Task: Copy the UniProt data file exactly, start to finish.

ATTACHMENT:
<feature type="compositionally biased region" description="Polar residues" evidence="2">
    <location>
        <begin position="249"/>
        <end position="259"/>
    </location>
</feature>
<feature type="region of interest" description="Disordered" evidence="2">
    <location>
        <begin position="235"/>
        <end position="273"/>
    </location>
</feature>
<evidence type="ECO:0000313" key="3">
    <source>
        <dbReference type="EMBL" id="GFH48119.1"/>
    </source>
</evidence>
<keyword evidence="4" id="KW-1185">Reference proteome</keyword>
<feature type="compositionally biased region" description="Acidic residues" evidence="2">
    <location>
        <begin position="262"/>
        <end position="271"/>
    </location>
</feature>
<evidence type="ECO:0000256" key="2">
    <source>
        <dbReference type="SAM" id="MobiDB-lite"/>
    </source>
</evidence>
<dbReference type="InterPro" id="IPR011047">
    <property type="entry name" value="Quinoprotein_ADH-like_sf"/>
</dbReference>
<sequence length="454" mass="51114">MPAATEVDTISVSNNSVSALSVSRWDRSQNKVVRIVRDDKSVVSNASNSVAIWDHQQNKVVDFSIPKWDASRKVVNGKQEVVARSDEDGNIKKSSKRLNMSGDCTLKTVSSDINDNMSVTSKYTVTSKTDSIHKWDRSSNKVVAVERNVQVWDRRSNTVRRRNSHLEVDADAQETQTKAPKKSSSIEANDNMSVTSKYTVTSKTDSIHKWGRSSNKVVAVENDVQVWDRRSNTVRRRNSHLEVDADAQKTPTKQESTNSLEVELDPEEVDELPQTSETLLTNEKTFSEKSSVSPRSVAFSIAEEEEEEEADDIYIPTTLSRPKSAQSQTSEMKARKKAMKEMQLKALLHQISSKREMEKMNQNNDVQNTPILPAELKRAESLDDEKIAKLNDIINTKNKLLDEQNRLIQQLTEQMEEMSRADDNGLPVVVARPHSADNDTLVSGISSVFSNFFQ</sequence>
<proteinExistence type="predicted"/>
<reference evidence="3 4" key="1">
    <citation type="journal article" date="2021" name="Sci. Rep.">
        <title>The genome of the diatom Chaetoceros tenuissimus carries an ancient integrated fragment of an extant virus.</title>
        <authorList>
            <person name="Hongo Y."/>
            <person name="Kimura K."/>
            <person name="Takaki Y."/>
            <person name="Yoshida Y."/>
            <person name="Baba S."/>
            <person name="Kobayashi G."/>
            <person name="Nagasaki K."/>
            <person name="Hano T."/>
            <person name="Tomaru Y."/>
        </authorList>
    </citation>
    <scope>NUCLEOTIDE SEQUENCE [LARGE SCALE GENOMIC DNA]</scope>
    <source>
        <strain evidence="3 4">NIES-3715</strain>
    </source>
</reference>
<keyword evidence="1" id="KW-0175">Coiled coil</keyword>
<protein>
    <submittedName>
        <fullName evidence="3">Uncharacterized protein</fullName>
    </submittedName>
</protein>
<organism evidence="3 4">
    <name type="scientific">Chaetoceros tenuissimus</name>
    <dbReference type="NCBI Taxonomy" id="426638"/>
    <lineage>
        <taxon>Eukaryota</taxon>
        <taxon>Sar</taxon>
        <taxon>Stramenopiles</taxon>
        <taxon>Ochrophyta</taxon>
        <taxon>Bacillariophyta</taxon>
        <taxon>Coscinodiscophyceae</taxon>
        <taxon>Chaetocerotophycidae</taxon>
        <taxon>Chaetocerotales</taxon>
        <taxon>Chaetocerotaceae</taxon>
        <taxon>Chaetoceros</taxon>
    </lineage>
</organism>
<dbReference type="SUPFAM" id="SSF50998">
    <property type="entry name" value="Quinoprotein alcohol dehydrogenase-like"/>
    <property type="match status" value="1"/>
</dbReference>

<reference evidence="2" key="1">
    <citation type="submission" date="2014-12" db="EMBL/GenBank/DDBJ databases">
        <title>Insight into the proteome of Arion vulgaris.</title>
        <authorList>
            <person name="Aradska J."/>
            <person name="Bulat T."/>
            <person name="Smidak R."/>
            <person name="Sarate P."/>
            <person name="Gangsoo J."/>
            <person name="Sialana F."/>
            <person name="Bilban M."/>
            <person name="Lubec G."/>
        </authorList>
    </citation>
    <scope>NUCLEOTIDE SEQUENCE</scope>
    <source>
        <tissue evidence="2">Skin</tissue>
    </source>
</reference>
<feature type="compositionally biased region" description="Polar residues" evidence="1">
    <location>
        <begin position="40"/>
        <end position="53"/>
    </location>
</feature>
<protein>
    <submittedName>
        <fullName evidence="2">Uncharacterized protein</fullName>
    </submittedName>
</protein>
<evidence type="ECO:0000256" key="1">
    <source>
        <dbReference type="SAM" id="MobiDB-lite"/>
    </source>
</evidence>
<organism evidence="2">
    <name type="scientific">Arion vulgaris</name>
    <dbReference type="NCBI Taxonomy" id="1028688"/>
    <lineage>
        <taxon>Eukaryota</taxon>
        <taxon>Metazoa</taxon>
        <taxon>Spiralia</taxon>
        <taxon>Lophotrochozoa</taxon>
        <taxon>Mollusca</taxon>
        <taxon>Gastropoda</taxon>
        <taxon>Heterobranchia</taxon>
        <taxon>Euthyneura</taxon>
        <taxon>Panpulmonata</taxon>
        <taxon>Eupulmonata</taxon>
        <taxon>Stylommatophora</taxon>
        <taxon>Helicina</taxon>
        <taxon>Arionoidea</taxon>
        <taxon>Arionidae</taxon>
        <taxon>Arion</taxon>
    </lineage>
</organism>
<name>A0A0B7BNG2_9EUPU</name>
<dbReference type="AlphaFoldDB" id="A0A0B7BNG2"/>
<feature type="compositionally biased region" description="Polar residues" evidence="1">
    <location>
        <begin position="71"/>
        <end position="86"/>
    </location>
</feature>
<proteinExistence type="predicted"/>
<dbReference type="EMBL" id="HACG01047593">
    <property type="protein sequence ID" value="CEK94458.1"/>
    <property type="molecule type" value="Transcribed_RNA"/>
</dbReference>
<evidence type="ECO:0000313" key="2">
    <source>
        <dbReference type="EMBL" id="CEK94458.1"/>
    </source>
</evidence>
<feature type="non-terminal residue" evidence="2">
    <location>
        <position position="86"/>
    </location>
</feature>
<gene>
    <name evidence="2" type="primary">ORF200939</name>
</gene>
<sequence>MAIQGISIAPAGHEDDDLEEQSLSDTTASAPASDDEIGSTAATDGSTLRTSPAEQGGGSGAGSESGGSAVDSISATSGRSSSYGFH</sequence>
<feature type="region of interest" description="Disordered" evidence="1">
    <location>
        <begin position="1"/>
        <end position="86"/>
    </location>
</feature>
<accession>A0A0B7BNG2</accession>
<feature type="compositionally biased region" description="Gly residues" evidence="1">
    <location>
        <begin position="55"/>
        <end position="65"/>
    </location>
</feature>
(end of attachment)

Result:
<feature type="compositionally biased region" description="Polar residues" evidence="2">
    <location>
        <begin position="249"/>
        <end position="259"/>
    </location>
</feature>
<feature type="region of interest" description="Disordered" evidence="2">
    <location>
        <begin position="235"/>
        <end position="273"/>
    </location>
</feature>
<evidence type="ECO:0000313" key="3">
    <source>
        <dbReference type="EMBL" id="GFH48119.1"/>
    </source>
</evidence>
<keyword evidence="4" id="KW-1185">Reference proteome</keyword>
<feature type="compositionally biased region" description="Acidic residues" evidence="2">
    <location>
        <begin position="262"/>
        <end position="271"/>
    </location>
</feature>
<evidence type="ECO:0000256" key="2">
    <source>
        <dbReference type="SAM" id="MobiDB-lite"/>
    </source>
</evidence>
<dbReference type="InterPro" id="IPR011047">
    <property type="entry name" value="Quinoprotein_ADH-like_sf"/>
</dbReference>
<sequence length="454" mass="51114">MPAATEVDTISVSNNSVSALSVSRWDRSQNKVVRIVRDDKSVVSNASNSVAIWDHQQNKVVDFSIPKWDASRKVVNGKQEVVARSDEDGNIKKSSKRLNMSGDCTLKTVSSDINDNMSVTSKYTVTSKTDSIHKWDRSSNKVVAVERNVQVWDRRSNTVRRRNSHLEVDADAQETQTKAPKKSSSIEANDNMSVTSKYTVTSKTDSIHKWGRSSNKVVAVENDVQVWDRRSNTVRRRNSHLEVDADAQKTPTKQESTNSLEVELDPEEVDELPQTSETLLTNEKTFSEKSSVSPRSVAFSIAEEEEEEEADDIYIPTTLSRPKSAQSQTSEMKARKKAMKEMQLKALLHQISSKREMEKMNQNNDVQNTPILPAELKRAESLDDEKIAKLNDIINTKNKLLDEQNRLIQQLTEQMEEMSRADDNGLPVVVARPHSADNDTLVSGISSVFSNFFQ</sequence>
<proteinExistence type="predicted"/>
<reference evidence="3 4" key="1">
    <citation type="journal article" date="2021" name="Sci. Rep.">
        <title>The genome of the diatom Chaetoceros tenuissimus carries an ancient integrated fragment of an extant virus.</title>
        <authorList>
            <person name="Hongo Y."/>
            <person name="Kimura K."/>
            <person name="Takaki Y."/>
            <person name="Yoshida Y."/>
            <person name="Baba S."/>
            <person name="Kobayashi G."/>
            <person name="Nagasaki K."/>
            <person name="Hano T."/>
            <person name="Tomaru Y."/>
        </authorList>
    </citation>
    <scope>NUCLEOTIDE SEQUENCE [LARGE SCALE GENOMIC DNA]</scope>
    <source>
        <strain evidence="3 4">NIES-3715</strain>
    </source>
</reference>
<keyword evidence="1" id="KW-0175">Coiled coil</keyword>
<protein>
    <submittedName>
        <fullName evidence="3">Uncharacterized protein</fullName>
    </submittedName>
</protein>
<organism evidence="3 4">
    <name type="scientific">Chaetoceros tenuissimus</name>
    <dbReference type="NCBI Taxonomy" id="426638"/>
    <lineage>
        <taxon>Eukaryota</taxon>
        <taxon>Sar</taxon>
        <taxon>Stramenopiles</taxon>
        <taxon>Ochrophyta</taxon>
        <taxon>Bacillariophyta</taxon>
        <taxon>Coscinodiscophyceae</taxon>
        <taxon>Chaetocerotophycidae</taxon>
        <taxon>Chaetocerotales</taxon>
        <taxon>Chaetocerotaceae</taxon>
        <taxon>Chaetoceros</taxon>
    </lineage>
</organism>
<dbReference type="SUPFAM" id="SSF50998">
    <property type="entry name" value="Quinoprotein alcohol dehydrogenase-like"/>
    <property type="match status" value="1"/>
</dbReference>

<reference evidence="2" key="1">
    <citation type="submission" date="2014-12" db="EMBL/GenBank/DDBJ databases">
        <title>Insight into the proteome of Arion vulgaris.</title>
        <authorList>
            <person name="Aradska J."/>
            <person name="Bulat T."/>
            <person name="Smidak R."/>
            <person name="Sarate P."/>
            <person name="Gangsoo J."/>
            <person name="Sialana F."/>
            <person name="Bilban M."/>
            <person name="Lubec G."/>
        </authorList>
    </citation>
    <scope>NUCLEOTIDE SEQUENCE</scope>
    <source>
        <tissue evidence="2">Skin</tissue>
    </source>
</reference>
<feature type="compositionally biased region" description="Polar residues" evidence="1">
    <location>
        <begin position="40"/>
        <end position="53"/>
    </location>
</feature>
<protein>
    <submittedName>
        <fullName evidence="2">Uncharacterized protein</fullName>
    </submittedName>
</protein>
<evidence type="ECO:0000256" key="1">
    <source>
        <dbReference type="SAM" id="MobiDB-lite"/>
    </source>
</evidence>
<organism evidence="2">
    <name type="scientific">Arion vulgaris</name>
    <dbReference type="NCBI Taxonomy" id="1028688"/>
    <lineage>
        <taxon>Eukaryota</taxon>
        <taxon>Metazoa</taxon>
        <taxon>Spiralia</taxon>
        <taxon>Lophotrochozoa</taxon>
        <taxon>Mollusca</taxon>
        <taxon>Gastropoda</taxon>
        <taxon>Heterobranchia</taxon>
        <taxon>Euthyneura</taxon>
        <taxon>Panpulmonata</taxon>
        <taxon>Eupulmonata</taxon>
        <taxon>Stylommatophora</taxon>
        <taxon>Helicina</taxon>
        <taxon>Arionoidea</taxon>
        <taxon>Arionidae</taxon>
        <taxon>Arion</taxon>
    </lineage>
</organism>
<name>A0A0B7BNG2_9EUPU</name>
<dbReference type="AlphaFoldDB" id="A0A0B7BNG2"/>
<feature type="compositionally biased region" description="Polar residues" evidence="1">
    <location>
        <begin position="71"/>
        <end position="86"/>
    </location>
</feature>
<proteinExistence type="predicted"/>
<dbReference type="EMBL" id="HACG01047593">
    <property type="protein sequence ID" value="CEK94458.1"/>
    <property type="molecule type" value="Transcribed_RNA"/>
</dbReference>
<evidence type="ECO:0000313" key="2">
    <source>
        <dbReference type="EMBL" id="CEK94458.1"/>
    </source>
</evidence>
<feature type="non-terminal residue" evidence="2">
    <location>
        <position position="86"/>
    </location>
</feature>
<gene>
    <name evidence="2" type="primary">ORF200939</name>
</gene>
<sequence>MAIQGISIAPAGHEDDDLEEQSLSDTTASAPASDDEIGSTAATDGSTLRTSPAEQGGGSGAGSESGGSAVDSISATSGRSSSYGFH</sequence>
<feature type="region of interest" description="Disordered" evidence="1">
    <location>
        <begin position="1"/>
        <end position="86"/>
    </location>
</feature>
<accession>A0A0B7BNG2</accession>
<feature type="compositionally biased region" description="Gly residues" evidence="1">
    <location>
        <begin position="55"/>
        <end position="65"/>
    </location>
</feature>